In the late 1980s and early 1990s, young black men could get stopped and frisked and handcuffed by police just for being young black men. Even when officers were caught on video abusing their power, they weren’t necessarily brought to justice. In cities where tensions were particularly high, city blocks would burn and conflicts would escalate to riot-levels.
How far we haven’t come.
In some ways “Straight Outta Compton” is a conventional biopic of an iconic musical force — not so different from “Ray” or “Walk the Line” or “What’s Love Got To Do With It” or “Jersey Boys” or “Get On Up.”
The early days of dreaming big. The creative sessions deep into the night. The first big break. The electric live performances. The multiple explosions of success and fame and money and sex and drugs. The in-fighting and the breakups and the tragedies.
All of that is told to great effect in F. Gary Gray’s enthralling, energized, 147-minute tribute to N.W.A. — but this is also something of a docudrama about the racial tinderbox that was Los Angeles in the wake of the Rodney King verdict; the ugly, violent feuds between warring rap labels; and N.W.A.’s role as rhyming journalists chronicling the times.
There was a reason some called it “reality rap.”
When first you see the actor playing the high school student who will become the hip-hop artist known as Ice Cube, the facial resemblance is so startling, the familiar expressions so dead solid perfect, the voice such a perfect match, you might wonder if some sort of CGI magic has allowed the 46-year-old Cube to play the 18-year-old version of himself.
It’s actually Ice Cube’s son, O’Shea Jackson Jr., playing Cube, and what a remarkable performance. The first time Cube takes the mic and gives voice to his gritty poetry, it feels as authentic as a documentary. And though the actors playing N.W.A. members Dr. Dre (Corey Hawkins), Eazy-E (Jason Mitchell), MC Ren (Aldis Hodge) and DJ Yella (Neil Brown Jr.) don’t have the built-in DNA advantage, they all deliver strong, memorable work that transcends mere imitation.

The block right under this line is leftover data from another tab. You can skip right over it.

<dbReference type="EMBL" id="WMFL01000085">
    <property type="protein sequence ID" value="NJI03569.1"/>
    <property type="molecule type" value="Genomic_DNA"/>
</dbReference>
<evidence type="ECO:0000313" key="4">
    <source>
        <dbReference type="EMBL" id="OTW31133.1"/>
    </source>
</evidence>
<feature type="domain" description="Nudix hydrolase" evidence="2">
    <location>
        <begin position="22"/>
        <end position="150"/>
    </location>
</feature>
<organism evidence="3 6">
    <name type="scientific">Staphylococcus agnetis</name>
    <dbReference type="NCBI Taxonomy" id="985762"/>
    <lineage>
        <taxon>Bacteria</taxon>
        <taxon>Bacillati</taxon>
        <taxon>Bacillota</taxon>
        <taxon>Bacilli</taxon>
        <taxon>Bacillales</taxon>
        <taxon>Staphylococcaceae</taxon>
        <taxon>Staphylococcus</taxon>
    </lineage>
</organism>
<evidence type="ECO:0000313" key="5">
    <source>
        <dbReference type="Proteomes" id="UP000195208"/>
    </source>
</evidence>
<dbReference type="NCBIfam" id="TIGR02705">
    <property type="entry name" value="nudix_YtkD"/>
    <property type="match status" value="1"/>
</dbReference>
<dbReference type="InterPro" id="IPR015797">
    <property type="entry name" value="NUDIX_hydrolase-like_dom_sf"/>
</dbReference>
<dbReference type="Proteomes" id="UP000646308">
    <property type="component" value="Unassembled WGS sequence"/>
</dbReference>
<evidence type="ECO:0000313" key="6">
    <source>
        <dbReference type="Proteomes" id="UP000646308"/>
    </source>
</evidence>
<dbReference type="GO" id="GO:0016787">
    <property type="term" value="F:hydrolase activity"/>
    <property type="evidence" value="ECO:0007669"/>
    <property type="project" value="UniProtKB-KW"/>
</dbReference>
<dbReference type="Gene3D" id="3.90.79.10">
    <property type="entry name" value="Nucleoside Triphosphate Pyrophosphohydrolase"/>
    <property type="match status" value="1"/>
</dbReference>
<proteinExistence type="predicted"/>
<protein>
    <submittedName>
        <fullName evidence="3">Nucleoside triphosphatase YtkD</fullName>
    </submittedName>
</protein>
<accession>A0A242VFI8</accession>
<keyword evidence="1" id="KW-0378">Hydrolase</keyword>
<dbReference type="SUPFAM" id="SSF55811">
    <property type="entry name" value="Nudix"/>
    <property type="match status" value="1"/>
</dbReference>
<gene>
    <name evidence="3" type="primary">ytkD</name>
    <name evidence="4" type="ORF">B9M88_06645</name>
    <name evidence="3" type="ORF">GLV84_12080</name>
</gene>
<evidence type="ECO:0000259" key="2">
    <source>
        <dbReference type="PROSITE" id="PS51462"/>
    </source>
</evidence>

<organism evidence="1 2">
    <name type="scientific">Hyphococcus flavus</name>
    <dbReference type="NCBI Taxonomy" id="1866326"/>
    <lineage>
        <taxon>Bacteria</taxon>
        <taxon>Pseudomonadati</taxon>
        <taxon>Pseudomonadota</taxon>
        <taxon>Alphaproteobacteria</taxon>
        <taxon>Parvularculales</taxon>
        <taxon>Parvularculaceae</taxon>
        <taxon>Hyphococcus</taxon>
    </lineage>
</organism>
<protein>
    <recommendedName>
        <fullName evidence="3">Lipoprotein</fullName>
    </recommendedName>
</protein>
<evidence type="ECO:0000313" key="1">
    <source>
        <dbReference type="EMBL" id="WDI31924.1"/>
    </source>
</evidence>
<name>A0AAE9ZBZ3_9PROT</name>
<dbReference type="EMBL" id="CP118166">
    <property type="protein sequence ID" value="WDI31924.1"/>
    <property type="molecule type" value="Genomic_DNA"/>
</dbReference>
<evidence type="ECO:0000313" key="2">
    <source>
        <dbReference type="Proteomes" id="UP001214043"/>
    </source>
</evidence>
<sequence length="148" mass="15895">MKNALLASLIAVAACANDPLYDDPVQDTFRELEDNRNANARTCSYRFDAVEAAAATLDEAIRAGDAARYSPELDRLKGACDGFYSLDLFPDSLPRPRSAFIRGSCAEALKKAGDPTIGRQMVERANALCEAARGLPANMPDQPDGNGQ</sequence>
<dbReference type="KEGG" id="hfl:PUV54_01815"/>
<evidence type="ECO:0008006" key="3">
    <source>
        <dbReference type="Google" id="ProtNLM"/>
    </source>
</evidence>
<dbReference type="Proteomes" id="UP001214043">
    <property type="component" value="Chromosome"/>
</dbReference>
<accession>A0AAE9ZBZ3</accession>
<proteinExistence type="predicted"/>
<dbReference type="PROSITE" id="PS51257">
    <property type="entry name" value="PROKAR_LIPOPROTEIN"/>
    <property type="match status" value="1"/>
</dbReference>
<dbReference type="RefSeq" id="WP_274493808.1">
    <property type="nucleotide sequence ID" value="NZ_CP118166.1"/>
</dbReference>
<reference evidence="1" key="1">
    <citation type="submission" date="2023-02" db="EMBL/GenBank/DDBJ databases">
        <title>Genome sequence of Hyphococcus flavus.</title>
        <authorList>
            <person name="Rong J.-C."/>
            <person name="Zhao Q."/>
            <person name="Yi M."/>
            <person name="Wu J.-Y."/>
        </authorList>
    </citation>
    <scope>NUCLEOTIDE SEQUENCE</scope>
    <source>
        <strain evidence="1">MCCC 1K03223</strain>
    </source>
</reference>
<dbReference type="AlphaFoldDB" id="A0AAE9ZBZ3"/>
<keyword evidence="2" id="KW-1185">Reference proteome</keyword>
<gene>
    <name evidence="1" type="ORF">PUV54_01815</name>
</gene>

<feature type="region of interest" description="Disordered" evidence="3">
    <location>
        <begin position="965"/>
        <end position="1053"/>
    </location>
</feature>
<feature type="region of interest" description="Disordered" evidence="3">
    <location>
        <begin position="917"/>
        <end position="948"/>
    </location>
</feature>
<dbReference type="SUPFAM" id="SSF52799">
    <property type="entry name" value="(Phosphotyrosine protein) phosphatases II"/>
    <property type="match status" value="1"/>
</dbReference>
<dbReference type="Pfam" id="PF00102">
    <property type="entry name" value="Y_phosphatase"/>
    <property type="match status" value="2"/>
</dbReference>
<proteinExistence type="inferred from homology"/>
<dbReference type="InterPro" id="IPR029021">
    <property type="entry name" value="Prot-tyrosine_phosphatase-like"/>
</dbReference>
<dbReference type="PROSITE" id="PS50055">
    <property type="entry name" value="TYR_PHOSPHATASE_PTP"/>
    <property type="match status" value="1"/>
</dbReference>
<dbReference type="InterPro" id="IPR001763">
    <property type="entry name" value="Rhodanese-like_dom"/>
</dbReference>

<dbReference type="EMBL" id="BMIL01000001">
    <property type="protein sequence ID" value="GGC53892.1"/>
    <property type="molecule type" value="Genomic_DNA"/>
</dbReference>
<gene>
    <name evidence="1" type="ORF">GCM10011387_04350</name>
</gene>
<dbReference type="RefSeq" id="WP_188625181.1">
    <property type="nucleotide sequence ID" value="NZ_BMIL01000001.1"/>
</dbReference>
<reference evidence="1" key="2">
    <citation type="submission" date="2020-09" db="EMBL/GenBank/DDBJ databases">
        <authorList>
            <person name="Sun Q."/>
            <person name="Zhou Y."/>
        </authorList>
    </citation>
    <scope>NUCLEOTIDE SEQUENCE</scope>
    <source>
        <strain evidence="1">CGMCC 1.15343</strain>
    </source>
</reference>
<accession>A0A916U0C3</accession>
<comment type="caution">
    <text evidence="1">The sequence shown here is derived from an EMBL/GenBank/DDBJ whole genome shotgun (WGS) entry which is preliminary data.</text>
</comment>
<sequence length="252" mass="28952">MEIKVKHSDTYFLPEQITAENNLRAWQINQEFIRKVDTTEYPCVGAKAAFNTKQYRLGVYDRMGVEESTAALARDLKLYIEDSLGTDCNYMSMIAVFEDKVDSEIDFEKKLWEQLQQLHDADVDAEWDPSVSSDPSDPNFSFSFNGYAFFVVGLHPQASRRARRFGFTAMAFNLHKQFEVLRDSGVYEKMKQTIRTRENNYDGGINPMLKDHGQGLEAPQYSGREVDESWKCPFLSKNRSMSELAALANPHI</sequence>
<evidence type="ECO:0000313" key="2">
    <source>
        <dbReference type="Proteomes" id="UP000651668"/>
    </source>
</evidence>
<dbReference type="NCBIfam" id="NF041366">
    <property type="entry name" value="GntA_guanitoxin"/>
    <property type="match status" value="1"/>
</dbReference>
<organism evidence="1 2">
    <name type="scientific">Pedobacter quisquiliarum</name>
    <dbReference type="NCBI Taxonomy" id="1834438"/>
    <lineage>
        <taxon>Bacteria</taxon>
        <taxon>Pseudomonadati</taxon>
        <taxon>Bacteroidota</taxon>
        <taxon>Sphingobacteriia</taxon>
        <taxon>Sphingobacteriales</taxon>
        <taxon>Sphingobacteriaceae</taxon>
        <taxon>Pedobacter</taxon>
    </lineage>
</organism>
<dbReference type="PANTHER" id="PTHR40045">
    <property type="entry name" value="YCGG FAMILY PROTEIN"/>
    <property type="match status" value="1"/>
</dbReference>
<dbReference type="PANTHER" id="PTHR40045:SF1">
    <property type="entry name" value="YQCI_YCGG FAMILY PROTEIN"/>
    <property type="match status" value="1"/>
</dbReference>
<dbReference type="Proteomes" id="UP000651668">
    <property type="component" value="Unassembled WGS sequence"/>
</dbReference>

(The casting in “Straight Outta Compton” is universally pitch perfect, including brief cameos by LaKeith Stanfield as Snoop and Marcc Rose as Tupac that are fantastically spot on.)
As played by Jason Mitchell in a charismatic, ultimately heartbreaking performance, Eazy-E is a charmer, despite his roots as a drug dealer and his casual, careless womanizing. (In a callback to “Friday,” which was directed by Gray and starred Cube, there’s a “Bye Felicia” joke that makes light of N.W.A.’s misogynistic ways. The film also makes no mention of Dr. Dre’s well-chronicled violence against women. It’s not as if “Straight Outta Compton” makes role-model heroes out of the primary members of the group, but it DOES gloss over some damn important negatives.)
It’s Eazy-E who hooks up the group with a hustling manager named Jerry Heller, played by the invaluable Paul Giamatti. (Just a couple of months ago, we saw Giamatti as Brian Wilson’s infamous manager/guru Dr. Eugene Landy in “Love & Mercy,” and let’s just say neither portrayal approaches anything favorable toward the real-life subjects.) Eventually Heller’s favoritism of Eazy-E leads to Ice Cube leaving the group. A nasty but entertaining war of hip-hop words ensues between the remaining members of N.W.A. and the solo Cube. The hulking, intimidating, casually violent Suge Knight (R. Marcos Taylor in a chillingly effective performance) teams up with Dre to form Death Row Records, and that’s effectively the end of N.W.A.
As was the case with aforementioned “Love & Mercy,” this is a film that has a real feel for the creative process in the studio. The live performance scenes rock — particularly the depiction of a tense show in Detroit where the group is warned in advance not to perform “F— Tha Police,” thereby GUARANTEEING the group is going to perform “F— Tha Police.”
In the last hour, “Straight Outta Compton” stalls just a bit, as we veer from the soap opera melodrama involving various group members to the East Coast/West Coast feud to reminders of hip-hop’s impact on the culture. Gray has an epic story to tell, one that could have easily filled five or six hours on premium cable. Still, this is one of the better musical biopics of the last 20 years.
Universal Pictures presents a film directed by F. Gary Gray and written by Jonathan Herman and Andrea Berloff. Running time: 147 minutes. Rated R (for language throughout, strong sexuality/nudity, violence, and drug use). Opens Friday at local theaters.